The UK WorldSkills team celebrated being best in the world in beauty therapy and aircraft maintenance at last week’s WorldSkills finals in Kazan, Russia. Overall, the UK came 12th out of 63 national teams comprising 1,354 competitors, just missing out on its 10th position in 2017.
Rebecca West, who trained at Sussex Downs College and works for Bespoke You, took the beauty therapy crown that the UK has now won three times in a row. Haydn Jakes (who completed an apprenticeship at Marshall Aerospace and Defence Group and is now studying aeronautical engineering at .Nottingham University) won gold in the aircraft maintenance category. The competition, which takes place every two years, involved UK team members taking part in 32 disciplines out of 56 overall.
The UK came runner-up in car painting, with a silver medal going to Connor McKevitt, who trained with Riverpark and works for Wrights Accident Repair Centre. A bronze in hairdressing went to Phoebe McLavy, who trained at Coleg Sir Gar and works for Morgan Edward Salon. Another 15 high-scoring UK competitors gained medallions for excellence. The overall winning team was China with 16 gold, 14 silver and five bronze (56 competitors). Shanghai will host the next WorldSkills finals in 2021, followed by France in 2023.
(Entrants must be over 16 years of age on September 1 the year before the competition finals, and be at least either employed in the UK, apprenticed in a relevant UK trade or be studying towards a relevant UK skills qualification.)
The Treasury says it will raise the funding base rate by almost £200 per individual 16- to 18-year-old student in FE colleges and school sixth forms from 2020-21, TES reports. It is part of a £400m funding injection in what is likely to be part of a pre-election fanfare. The government says the package - which spans one year - will also support the delivery of ‘expensive but crucial’ subjects including engineering, support ‘targeted interventions’ for level 3 students still resitting GCSE maths and English, and give more funding to T-level delivery. In addition, it will provide a boost to the advanced maths premium received by providers for students taking maths A- and AS-levels, and support teacher recruitment and retention. Association of Colleges chief executive David Hughes welcomed the announcement but said that after more than a decade of cuts, £400m was not enough to reverse the damage done to the FE sector nor stabilise its future.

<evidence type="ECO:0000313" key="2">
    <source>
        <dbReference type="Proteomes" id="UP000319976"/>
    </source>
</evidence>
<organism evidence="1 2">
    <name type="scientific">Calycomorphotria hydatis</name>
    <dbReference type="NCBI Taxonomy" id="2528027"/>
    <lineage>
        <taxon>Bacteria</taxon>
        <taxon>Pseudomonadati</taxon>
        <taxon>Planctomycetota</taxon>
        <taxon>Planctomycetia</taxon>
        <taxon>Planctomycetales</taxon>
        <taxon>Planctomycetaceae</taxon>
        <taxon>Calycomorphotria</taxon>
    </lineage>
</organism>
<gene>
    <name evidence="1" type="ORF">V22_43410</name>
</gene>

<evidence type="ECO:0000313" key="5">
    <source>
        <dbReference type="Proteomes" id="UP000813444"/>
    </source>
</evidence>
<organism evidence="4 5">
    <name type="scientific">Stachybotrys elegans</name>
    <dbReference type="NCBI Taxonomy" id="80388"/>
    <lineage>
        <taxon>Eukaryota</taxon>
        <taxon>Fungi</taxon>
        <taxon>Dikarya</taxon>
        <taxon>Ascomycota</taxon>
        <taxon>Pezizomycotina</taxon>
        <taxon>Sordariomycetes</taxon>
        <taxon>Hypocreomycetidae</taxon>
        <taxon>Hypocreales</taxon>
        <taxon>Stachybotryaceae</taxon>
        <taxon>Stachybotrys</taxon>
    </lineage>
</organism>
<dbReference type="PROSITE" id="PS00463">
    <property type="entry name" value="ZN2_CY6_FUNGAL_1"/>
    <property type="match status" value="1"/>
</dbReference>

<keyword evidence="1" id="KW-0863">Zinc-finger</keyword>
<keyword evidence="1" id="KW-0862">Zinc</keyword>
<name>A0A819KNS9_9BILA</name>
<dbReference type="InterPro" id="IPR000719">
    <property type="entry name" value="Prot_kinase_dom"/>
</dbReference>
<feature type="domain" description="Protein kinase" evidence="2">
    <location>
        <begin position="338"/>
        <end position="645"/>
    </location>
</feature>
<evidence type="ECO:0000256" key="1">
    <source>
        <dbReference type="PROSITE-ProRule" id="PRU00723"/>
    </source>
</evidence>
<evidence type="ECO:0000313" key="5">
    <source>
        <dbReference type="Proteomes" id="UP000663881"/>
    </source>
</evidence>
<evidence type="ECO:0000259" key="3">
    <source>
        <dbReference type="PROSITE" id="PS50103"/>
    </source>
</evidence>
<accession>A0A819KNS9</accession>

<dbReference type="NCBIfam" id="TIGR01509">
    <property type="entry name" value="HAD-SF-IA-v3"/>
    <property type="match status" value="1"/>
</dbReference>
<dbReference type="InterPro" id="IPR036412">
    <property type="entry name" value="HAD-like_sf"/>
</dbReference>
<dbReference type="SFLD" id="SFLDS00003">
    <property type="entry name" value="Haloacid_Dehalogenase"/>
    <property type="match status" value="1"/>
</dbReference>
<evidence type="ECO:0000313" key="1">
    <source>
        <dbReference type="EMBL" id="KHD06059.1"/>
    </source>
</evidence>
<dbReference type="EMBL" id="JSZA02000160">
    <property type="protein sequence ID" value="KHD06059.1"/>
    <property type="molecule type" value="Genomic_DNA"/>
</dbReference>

Stop the press: The government says it will also provide £100m to support increases in the cost of FE staff pensions to cover 2020-21. It has already promised to help fund pension increases for 2019-20.
GCSE English and maths resit results fell this year for English students aged 17 and over, FE Week reports. In English, the pass rate dropped by 2.7% over last year, while maths saw a dip of 1.4%. Meanwhile, TES reports that the Liberal Democrats are due at their forthcoming party conference to call on the government to scrap resits and to replace them with courses and exams more appropriate to students’ needs.
To help nip college financial problems in the bud, the government has appointed a prominent local government expert, Dame Mary Ney, to head a review into how college finances and management are monitored by the Department for Education. FE Week reports that Ney has 40 years’ local government experience, including a 14-year stint as chief executive of the Royal Borough of Greenwich, and heading the Review of governance and transparency of LEPs (local enterprise partnerships), published in 2017. A major catalyst for the review has been the financial problems faced by Hadlow and West Kent & Ashford colleges, and the role played by the Education and Skills Funding Agency and the FE Commissioner’s office.